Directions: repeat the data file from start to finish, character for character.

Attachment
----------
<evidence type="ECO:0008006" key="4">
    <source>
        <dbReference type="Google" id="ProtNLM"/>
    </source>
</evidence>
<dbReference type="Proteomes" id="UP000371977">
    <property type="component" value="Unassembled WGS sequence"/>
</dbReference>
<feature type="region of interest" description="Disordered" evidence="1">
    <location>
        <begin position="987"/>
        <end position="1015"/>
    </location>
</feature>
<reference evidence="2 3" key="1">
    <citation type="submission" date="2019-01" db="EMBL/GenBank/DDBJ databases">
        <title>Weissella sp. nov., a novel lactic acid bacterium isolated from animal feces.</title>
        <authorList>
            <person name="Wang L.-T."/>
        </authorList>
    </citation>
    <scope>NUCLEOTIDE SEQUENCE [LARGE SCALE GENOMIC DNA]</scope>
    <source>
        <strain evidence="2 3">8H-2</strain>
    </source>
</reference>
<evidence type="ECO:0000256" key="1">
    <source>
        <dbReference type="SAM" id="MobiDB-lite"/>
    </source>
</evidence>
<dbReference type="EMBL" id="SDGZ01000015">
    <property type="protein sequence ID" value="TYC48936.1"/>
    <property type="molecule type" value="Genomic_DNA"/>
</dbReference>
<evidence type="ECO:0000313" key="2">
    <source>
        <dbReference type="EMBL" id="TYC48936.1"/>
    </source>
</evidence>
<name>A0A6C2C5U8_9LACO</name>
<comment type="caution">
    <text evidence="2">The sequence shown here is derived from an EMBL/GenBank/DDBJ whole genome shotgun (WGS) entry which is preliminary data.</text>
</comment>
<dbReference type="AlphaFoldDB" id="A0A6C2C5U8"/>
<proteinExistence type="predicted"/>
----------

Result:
<evidence type="ECO:0008006" key="4">
    <source>
        <dbReference type="Google" id="ProtNLM"/>
    </source>
</evidence>
<dbReference type="Proteomes" id="UP000371977">
    <property type="component" value="Unassembled WGS sequence"/>
</dbReference>
<feature type="region of interest" description="Disordered" evidence="1">
    <location>
        <begin position="987"/>
        <end position="1015"/>
    </location>
</feature>
<reference evidence="2 3" key="1">
    <citation type="submission" date="2019-01" db="EMBL/GenBank/DDBJ databases">
        <title>Weissella sp. nov., a novel lactic acid bacterium isolated from animal feces.</title>
        <authorList>
            <person name="Wang L.-T."/>
        </authorList>
    </citation>
    <scope>NUCLEOTIDE SEQUENCE [LARGE SCALE GENOMIC DNA]</scope>
    <source>
        <strain evidence="2 3">8H-2</strain>
    </source>
</reference>
<evidence type="ECO:0000256" key="1">
    <source>
        <dbReference type="SAM" id="MobiDB-lite"/>
    </source>
</evidence>
<dbReference type="EMBL" id="SDGZ01000015">
    <property type="protein sequence ID" value="TYC48936.1"/>
    <property type="molecule type" value="Genomic_DNA"/>
</dbReference>
<evidence type="ECO:0000313" key="2">
    <source>
        <dbReference type="EMBL" id="TYC48936.1"/>
    </source>
</evidence>
<name>A0A6C2C5U8_9LACO</name>
<comment type="caution">
    <text evidence="2">The sequence shown here is derived from an EMBL/GenBank/DDBJ whole genome shotgun (WGS) entry which is preliminary data.</text>
</comment>
<dbReference type="AlphaFoldDB" id="A0A6C2C5U8"/>
<proteinExistence type="predicted"/>